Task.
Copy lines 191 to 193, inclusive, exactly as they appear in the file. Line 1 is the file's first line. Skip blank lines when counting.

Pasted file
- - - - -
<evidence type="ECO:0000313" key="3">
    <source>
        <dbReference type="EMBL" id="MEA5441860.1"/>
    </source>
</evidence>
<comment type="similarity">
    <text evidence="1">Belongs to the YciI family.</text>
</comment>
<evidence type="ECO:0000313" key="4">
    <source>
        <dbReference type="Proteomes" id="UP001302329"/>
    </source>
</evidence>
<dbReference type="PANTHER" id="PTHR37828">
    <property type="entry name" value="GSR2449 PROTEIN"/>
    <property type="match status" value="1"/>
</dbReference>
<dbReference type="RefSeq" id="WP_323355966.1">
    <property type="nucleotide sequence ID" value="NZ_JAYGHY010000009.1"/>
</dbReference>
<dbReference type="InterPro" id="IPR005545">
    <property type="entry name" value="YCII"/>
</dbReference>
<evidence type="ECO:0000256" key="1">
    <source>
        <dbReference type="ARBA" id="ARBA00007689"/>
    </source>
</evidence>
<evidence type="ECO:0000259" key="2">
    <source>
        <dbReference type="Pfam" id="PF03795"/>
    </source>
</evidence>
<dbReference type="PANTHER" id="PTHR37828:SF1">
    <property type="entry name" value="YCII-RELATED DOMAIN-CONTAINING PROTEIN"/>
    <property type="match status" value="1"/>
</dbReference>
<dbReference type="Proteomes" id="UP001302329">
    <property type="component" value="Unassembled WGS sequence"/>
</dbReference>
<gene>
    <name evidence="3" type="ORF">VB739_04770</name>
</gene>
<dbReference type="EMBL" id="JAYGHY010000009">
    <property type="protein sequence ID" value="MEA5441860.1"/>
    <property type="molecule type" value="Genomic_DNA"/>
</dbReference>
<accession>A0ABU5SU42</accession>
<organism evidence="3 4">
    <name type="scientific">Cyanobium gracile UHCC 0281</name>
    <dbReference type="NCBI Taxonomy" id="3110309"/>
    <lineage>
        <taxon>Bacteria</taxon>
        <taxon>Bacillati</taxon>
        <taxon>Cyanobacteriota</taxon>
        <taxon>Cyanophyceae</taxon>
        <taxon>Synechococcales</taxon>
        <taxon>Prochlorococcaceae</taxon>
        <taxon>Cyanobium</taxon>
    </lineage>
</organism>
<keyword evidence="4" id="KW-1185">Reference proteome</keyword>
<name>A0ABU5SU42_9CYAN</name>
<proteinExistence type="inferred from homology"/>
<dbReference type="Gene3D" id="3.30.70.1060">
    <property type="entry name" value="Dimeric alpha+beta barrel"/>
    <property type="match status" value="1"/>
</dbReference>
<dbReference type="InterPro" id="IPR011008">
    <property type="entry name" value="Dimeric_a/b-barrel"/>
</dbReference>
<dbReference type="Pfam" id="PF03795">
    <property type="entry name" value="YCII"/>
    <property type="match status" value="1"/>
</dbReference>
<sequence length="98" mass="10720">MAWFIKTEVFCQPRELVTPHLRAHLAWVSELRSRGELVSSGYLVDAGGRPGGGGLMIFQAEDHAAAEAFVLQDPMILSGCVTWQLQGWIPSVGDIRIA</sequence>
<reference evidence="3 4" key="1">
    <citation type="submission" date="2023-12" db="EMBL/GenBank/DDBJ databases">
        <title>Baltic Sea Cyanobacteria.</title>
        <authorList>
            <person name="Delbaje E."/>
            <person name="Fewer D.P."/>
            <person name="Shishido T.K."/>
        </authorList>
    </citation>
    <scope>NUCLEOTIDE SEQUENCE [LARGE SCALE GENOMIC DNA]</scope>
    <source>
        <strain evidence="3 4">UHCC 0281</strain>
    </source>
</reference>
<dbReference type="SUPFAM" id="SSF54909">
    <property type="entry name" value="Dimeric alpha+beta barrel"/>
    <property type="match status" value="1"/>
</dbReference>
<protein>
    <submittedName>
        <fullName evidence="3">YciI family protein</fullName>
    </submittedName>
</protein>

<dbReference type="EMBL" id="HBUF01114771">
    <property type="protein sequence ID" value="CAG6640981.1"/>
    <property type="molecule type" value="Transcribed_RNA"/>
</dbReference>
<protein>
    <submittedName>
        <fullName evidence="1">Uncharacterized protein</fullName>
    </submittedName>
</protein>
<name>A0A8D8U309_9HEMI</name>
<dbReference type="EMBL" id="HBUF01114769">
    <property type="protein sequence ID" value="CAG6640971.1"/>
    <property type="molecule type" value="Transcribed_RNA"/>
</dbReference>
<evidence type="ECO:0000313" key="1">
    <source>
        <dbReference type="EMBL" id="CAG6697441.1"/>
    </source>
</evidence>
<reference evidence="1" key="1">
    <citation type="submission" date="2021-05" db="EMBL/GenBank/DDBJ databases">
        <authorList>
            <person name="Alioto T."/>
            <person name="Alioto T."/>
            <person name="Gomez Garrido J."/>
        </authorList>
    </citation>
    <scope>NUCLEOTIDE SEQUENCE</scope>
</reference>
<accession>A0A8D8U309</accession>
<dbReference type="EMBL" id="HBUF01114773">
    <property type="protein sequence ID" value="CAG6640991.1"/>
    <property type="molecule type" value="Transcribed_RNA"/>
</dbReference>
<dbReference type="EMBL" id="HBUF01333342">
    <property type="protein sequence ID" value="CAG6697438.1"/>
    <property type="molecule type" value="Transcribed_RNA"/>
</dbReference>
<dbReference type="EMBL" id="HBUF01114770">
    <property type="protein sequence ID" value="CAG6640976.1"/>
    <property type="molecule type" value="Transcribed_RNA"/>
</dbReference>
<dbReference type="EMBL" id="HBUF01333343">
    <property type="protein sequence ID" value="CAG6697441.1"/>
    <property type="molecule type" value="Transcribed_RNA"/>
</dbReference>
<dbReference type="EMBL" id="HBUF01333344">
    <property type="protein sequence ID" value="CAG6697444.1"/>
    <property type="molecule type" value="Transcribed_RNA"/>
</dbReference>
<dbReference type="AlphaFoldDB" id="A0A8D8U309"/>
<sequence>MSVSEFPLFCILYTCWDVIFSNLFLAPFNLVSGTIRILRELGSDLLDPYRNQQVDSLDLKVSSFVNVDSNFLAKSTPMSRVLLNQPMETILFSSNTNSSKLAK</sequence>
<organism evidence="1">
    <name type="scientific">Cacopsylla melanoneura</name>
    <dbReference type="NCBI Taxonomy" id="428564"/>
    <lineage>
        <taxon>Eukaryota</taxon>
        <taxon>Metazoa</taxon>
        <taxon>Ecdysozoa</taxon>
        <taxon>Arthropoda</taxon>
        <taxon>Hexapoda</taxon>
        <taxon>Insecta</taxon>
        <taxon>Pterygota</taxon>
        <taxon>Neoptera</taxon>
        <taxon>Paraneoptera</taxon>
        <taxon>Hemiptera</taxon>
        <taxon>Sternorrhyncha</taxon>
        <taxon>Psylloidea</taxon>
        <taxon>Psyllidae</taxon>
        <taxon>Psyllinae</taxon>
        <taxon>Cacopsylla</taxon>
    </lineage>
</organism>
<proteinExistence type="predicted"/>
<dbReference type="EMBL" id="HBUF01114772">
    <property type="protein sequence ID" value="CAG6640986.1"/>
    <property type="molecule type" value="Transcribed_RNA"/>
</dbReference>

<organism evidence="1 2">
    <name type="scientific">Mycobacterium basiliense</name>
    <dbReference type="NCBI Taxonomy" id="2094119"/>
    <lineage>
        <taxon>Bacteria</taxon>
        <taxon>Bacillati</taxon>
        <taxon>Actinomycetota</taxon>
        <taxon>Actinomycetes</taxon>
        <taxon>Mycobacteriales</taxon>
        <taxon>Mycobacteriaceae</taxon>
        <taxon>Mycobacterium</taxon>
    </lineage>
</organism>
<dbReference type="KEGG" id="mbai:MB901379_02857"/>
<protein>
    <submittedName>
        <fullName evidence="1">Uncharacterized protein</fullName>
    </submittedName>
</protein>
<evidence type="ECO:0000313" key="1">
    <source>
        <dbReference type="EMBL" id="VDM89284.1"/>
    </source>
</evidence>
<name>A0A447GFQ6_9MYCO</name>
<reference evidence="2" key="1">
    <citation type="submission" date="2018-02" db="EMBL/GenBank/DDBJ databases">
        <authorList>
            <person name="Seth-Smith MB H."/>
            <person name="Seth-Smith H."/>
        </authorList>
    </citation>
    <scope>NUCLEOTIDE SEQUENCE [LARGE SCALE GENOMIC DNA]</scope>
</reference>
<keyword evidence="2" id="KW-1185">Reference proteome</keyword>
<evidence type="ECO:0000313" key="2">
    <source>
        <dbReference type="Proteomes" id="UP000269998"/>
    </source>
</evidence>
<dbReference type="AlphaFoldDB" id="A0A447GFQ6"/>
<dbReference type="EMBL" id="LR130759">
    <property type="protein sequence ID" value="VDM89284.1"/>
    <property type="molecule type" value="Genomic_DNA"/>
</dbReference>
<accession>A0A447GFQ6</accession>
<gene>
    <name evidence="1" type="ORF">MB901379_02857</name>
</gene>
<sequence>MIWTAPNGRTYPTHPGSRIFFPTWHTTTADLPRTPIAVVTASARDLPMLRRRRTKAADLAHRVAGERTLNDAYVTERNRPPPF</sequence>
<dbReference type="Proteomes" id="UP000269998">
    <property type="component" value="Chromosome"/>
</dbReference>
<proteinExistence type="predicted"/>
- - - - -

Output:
<dbReference type="KEGG" id="mbai:MB901379_02857"/>
<protein>
    <submittedName>